The ARCA Menards Series suspension has been lifted
In late April, ARCA Menards Series driver Daniel Dye was arrested following an incident at his Florida school. The incident sent another student to the hospital with reportedly, a ruptured testicle.
A felony battery charge was handed to the driver. Quickly, the ARCA Menards Series suspended the driver from competition.
Now, that charge has been reduced to a misdemeanor battery charge.
“Once all the facts come to light, Mr Dye is going to be completely exonerated. It appears that this was people playing a game at the school and nothing more than that. The school is not taking any action and we don’t think police involvement was warranted,” Daniel Dye’s attorney Aaron Delgado stated the day of the arrest.
With the reduction, the ARCA Menards Series has reinstated the driver. And, he’s back on the entry list for this weekend at Kansas Speedway.
Following the announcement of his reinstatement, Dye has issued a letter, adding details to the situation.
GMS Racing: Statement
“Today, ARCA Menards Series officials announced that GMS Racing driver Daniel Dye was reinstated for competition,” the statement opened.
The team added, “Dye and the No. 43 Chevrolet team will compete in Saturday’s event at Kansas Speedway.”
Daniel Dye issues letter
“The past few weeks have been emotionally difficult for me and my family to say the least,” Dye stated via his own website.
“You might have heard that I was recently arrested by local police and subsequently suspended by ARCA. I have been overwhelmed by the support of fellow classmates, teachers, and others who have reached out to me following an incident with a fellow student at my high school.”
“I am happy to report that ARCA has dropped its suspension after my lawyer provided the State’s Attorney with sworn statements from eye witnesses. Following review of this information and its own investigation including review of medical records the State reduced the charge to a misdemeanor.”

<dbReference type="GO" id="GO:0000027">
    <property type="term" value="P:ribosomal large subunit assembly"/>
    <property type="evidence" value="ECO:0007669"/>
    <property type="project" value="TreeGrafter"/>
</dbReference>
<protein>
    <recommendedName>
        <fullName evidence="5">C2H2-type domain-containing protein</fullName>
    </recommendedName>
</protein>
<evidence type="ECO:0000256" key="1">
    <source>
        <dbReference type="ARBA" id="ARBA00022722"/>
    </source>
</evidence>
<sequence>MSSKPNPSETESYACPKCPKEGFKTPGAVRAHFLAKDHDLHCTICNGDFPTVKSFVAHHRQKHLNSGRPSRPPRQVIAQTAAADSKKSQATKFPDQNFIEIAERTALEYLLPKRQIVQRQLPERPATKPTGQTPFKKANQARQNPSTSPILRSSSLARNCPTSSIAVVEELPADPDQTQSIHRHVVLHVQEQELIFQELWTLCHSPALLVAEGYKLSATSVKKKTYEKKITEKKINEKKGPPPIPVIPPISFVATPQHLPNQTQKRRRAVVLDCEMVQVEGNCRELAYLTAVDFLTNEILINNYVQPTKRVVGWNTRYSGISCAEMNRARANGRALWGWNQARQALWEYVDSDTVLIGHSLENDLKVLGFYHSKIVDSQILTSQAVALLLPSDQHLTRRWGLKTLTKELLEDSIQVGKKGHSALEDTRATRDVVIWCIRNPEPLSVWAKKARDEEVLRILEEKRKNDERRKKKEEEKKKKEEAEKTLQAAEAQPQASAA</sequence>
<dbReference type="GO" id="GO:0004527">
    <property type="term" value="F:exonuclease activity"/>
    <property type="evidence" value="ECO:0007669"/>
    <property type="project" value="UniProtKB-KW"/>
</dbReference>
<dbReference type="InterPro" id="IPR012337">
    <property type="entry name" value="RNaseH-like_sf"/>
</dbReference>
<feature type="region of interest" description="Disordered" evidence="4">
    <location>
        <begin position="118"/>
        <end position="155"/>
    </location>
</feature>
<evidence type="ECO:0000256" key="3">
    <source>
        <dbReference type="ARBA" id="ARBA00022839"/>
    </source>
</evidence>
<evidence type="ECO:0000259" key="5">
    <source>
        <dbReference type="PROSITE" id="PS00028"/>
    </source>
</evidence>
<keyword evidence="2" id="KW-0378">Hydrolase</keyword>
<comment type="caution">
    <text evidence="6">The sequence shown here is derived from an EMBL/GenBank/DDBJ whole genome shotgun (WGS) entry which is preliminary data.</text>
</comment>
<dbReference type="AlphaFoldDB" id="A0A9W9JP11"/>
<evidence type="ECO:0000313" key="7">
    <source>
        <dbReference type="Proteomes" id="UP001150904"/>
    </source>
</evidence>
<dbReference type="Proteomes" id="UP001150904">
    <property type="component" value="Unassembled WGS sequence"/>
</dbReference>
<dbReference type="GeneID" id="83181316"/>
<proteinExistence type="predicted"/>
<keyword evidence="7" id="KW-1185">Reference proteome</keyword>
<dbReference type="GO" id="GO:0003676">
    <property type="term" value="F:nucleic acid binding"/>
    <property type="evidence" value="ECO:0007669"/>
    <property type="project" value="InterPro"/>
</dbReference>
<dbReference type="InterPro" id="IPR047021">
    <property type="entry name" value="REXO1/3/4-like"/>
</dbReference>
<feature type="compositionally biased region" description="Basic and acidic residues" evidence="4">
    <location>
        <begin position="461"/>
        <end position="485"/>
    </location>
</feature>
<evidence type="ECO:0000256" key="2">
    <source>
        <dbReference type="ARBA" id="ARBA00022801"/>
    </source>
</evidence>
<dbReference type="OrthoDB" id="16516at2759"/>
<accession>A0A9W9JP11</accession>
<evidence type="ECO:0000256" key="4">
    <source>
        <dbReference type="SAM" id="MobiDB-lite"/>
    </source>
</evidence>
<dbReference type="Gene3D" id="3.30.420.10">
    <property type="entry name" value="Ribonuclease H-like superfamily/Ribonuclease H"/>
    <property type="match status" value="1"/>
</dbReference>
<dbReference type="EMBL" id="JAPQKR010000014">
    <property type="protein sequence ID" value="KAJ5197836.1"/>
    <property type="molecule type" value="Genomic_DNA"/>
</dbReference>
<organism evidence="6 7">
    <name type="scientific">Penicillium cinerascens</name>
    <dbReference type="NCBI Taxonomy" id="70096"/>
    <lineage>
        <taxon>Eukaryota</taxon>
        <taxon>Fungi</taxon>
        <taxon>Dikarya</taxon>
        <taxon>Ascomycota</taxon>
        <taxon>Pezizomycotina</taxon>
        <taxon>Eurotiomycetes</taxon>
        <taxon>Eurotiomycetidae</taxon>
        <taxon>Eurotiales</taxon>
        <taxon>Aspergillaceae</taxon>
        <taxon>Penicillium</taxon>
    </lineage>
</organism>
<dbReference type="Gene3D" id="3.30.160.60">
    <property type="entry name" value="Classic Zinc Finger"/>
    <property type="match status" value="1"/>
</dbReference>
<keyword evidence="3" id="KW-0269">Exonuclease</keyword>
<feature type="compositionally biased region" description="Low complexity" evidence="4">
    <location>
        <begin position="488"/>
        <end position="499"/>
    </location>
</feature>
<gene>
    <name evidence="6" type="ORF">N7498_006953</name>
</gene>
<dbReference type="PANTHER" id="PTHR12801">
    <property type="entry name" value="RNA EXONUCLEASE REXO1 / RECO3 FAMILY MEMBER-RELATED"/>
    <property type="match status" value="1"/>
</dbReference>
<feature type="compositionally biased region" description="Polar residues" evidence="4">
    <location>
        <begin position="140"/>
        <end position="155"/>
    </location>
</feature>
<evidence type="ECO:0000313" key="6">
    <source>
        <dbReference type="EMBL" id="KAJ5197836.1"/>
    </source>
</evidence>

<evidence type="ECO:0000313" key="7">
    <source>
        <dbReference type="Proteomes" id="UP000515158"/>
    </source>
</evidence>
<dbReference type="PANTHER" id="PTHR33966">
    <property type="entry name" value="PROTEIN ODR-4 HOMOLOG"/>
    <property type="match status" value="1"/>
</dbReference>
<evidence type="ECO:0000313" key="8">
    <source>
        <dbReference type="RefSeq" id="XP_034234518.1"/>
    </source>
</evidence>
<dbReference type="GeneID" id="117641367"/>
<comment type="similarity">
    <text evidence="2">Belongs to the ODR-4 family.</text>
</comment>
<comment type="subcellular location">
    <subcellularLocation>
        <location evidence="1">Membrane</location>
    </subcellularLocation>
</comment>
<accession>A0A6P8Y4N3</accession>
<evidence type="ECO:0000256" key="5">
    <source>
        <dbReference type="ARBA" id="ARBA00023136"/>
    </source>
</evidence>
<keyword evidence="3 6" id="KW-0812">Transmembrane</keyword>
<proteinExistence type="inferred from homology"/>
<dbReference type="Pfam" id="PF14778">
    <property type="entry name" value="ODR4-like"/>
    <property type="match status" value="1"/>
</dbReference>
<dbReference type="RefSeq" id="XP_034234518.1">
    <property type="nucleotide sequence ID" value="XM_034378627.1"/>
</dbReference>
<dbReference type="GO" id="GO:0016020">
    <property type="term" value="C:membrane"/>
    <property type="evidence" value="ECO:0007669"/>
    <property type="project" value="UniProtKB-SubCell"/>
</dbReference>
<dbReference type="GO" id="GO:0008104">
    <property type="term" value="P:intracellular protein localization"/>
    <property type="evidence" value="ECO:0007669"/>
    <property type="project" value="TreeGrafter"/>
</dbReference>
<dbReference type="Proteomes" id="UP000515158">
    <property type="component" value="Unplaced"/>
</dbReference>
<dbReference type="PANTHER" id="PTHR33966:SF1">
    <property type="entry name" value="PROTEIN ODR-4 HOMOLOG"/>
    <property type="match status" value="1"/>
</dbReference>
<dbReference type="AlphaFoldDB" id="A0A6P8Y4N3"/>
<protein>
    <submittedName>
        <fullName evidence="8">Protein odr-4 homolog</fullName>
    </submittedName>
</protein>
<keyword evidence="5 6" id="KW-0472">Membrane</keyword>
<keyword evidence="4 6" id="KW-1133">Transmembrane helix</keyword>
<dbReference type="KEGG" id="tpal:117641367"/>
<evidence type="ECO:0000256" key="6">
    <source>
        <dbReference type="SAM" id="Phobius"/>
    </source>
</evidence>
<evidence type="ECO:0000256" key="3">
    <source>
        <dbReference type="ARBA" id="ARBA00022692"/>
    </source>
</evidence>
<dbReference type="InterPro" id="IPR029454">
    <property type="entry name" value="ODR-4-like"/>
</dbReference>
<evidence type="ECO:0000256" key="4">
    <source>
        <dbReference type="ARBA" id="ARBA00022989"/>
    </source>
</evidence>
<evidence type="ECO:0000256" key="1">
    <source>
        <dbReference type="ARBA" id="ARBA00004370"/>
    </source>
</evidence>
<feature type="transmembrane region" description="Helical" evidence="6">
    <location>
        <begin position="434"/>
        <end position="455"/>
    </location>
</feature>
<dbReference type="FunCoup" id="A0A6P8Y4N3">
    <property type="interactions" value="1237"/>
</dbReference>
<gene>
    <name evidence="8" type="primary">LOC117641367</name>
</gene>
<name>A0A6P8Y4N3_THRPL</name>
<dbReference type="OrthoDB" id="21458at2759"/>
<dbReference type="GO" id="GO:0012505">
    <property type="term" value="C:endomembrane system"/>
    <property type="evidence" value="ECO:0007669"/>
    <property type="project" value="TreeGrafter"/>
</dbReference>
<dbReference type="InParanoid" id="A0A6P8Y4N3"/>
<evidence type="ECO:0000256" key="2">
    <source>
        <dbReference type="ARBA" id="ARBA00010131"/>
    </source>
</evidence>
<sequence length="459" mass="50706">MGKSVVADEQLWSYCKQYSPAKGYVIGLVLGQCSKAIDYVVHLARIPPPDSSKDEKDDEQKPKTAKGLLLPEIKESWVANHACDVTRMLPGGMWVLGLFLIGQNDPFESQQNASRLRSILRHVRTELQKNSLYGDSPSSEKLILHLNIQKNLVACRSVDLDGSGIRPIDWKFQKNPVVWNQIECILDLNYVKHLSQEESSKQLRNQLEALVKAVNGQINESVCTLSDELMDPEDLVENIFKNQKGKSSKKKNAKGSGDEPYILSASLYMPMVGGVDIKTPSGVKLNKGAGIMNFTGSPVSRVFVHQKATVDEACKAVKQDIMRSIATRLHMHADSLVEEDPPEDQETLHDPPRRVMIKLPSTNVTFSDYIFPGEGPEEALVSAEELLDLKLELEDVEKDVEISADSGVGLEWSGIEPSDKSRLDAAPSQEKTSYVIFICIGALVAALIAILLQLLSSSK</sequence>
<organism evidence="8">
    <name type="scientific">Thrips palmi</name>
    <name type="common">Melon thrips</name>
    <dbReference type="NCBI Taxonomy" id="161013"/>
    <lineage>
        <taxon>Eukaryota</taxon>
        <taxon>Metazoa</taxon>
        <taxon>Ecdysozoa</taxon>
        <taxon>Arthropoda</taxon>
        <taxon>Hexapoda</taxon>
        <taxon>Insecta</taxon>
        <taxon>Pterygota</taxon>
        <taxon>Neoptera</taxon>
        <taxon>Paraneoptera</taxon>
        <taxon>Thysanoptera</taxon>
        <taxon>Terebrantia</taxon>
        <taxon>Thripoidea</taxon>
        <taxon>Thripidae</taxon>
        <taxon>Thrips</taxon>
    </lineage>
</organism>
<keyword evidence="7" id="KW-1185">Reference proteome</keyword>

Dye explains what happened
“Before I get back to racing, I think it is important to explain what happened that led local police officers to take me into custody.”
“The facts are that me and my classmates have been engaged in a silly and admittedly immature game commonly played at the school between boys and involves hitting each other in the groin area. This has been going on since we were in the 9th grade.”
“The other student “got me” and then I got him back. I want to be very clear that nobody was trying to seriously injure anyone in the game and I am relieved to know that the other student has recovered.”
“As I look forward to my high school graduation, I am fortunate to have a career in auto-racing. Racing is a sport dependent on good judgment and character and I want to be seen as a positive role model in every walk of life. The great John Wooden said, ‘Winning takes talent; to repeat takes character.’ In my view, winning without character is worthless. My aim is to always be a leader on and off the track.”
Race to Stop Suicide
“For example, I am committed to raising awareness about suicide prevention and carry the “Race to Stop Suicide” message on my race car at every race I enter.”
“While we are on the topic, suicide is not inevitable for anyone. By starting the conversation, providing support, and directing help to those who need it, we can prevent suicides and save lives. If you’re thinking about suicide, are worried about a friend or loved one, or would like emotional support, the Lifeline network is available 24/7 across the United States at 1-800-273-TALK (8255).”
“I am grateful to be able to pursue my ambition as a professional race car driver and will do everything in my power to rise above this incident and continue to be a positive example to others. That continues this weekend at Kansas Speedway.”
Dye concluded with, “Let’s go racing.”